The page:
Speaking at a White House conference on the “faith-based” initiative in October of 2002, Rod Paige, then U.S. secretary of education, offered up a testimony about his boss’s personal religious commitment.
“Now, President Bush does this because he knows first-hand the power of faith to change lives, from the inside out,” Paige told the assembled religious leaders in Washington, D.C.
“And the reason he knows this,” Paige continued, “is because faith changed his life.... So the reason we’re all here today is not because some politician needs to knock off one more thing on his ‘to do’ list. We are here because we have a president who is true, is a true man of God – a man who prays every day. And I think together, we can really make a difference for mankind, for Americans, we can make America a better place.”
Halfway across the country in Madison, Wisc., officials at the Freedom From Religion Foundation (FFRF) sat and stewed.
Foundation members had grown weary of hearing public officials delivering sermons and promising religious groups access to the public purse. Over the next few years, it only increased as the White House sponsored a series of regional conferences around the country to urge religious groups to apply for tax aid.
In June of 2004, FFRF officials decided to attack the Bush faith-based initiative by filing a federal lawsuit challenging the creation of various faith-based offices at federal agencies and targeting the conferences.
Two and half years later, the case has landed at the Supreme Court – in a curtailed form. On Feb. 28, the high court will hear oral arguments in Hein v. Freedom From Religion Foundation, but the justices won’t be deliberating the constitutionality of the faith-based initiative. Rather, they will decide whether FFRF has the right to sue in the first place.
The Foundation’s legal offensive was a risky move. Never approved by Congress, the initiative was put into place primarily through executive orders issued by President George W. Bush and through regulatory changes affecting various cabinet-level departments and lower federal offices.
Given this indirect method of implementation, it was unclear whether a traditional church-state separation lawsuit could be used to block the centers and conferences promoting the initiative.
Nevertheless, the Foundation decided to try. On June 17, 2004, the group filed a lawsuit listing three of its top officers as plaintiffs. The four-page legal complaint asserted that the creation of faith-based offices violated the First Amendment and that these offices spawned further violations by holding a series of events aimed at helping religious groups win tax support.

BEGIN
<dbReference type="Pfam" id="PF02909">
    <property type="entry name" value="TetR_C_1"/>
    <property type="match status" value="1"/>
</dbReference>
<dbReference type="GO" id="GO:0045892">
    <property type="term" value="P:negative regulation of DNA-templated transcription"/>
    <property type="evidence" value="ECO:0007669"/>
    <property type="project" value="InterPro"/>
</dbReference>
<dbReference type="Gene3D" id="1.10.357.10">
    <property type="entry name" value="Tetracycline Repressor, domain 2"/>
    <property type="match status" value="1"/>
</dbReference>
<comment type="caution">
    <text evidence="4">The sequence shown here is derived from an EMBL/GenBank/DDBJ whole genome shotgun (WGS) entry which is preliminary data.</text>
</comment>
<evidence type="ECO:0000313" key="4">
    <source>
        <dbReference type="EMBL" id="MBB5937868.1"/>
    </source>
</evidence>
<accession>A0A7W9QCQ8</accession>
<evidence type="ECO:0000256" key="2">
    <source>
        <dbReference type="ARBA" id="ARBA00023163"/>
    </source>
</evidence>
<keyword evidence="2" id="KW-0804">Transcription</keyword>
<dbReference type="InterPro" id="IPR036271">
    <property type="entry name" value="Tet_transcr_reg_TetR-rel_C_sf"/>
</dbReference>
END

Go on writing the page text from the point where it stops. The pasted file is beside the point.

The events, the Foundation asserted in its legal complaint, favored religion by singling out faith-based groups as “particularly worthy of federal funding because of their religious orientation.” It also argued that the federal government had sent “messages to non-adherents of religious belief that they are outsiders, not full members of the political community, and the defendants send an accompanying message to adherents of religious belief that they are insiders, favored members of the political community.”
Two federal courts have considered the case in the more than two years since it was filed, yet neither has dealt with the core issue it presents: Did these actions by government officials violate the separation of church and state? Instead, the case has become bogged down over the issue of “standing” – the right to sue.
A federal court first tossed the case out, ruling that the Foundation lacks the legal right to challenge the faith-based offices and their conferences, since these actions were never directly authorized by Congress. A federal appeals court later disagreed, ruling 2-1 that the Foundation can proceed with its case.
FFRF Co-President Annie Laurie Gaylor said the 8,000-member organization first got interested in the question after becoming convinced that the White House was improperly favoring religion.
“The White House Faith-Based Office was conducting symposia that were designed to further religious propaganda,” Gaylor told Church & State. “We knew there was no way to get at it unless we sued over it.”
The Foundation, created in 1978 to advocate for the rights of non-religious people and promote church-state separation, had tangled with the faith-based initiative in court before – and won some victories. In January of 2002, a federal court, responding to a Foundation lawsuit, struck down tax funding of a fundamentalist social-service agency in Milwaukee called Faith Works.
In 2004, the FFRF won a lawsuit blocking federal subsidies for a nursing program infused with religion that was operating in rural Montana. The organization has several other challenges to faith-based programs under way.
The challenge to departments at the federal level was broader and more ambitious. It also required the Foundation to wander into the legal thicket of issues related to the right to sue.
After a temporary setback at U.S. district court, the Foundation saw the case spring back to life on appeal.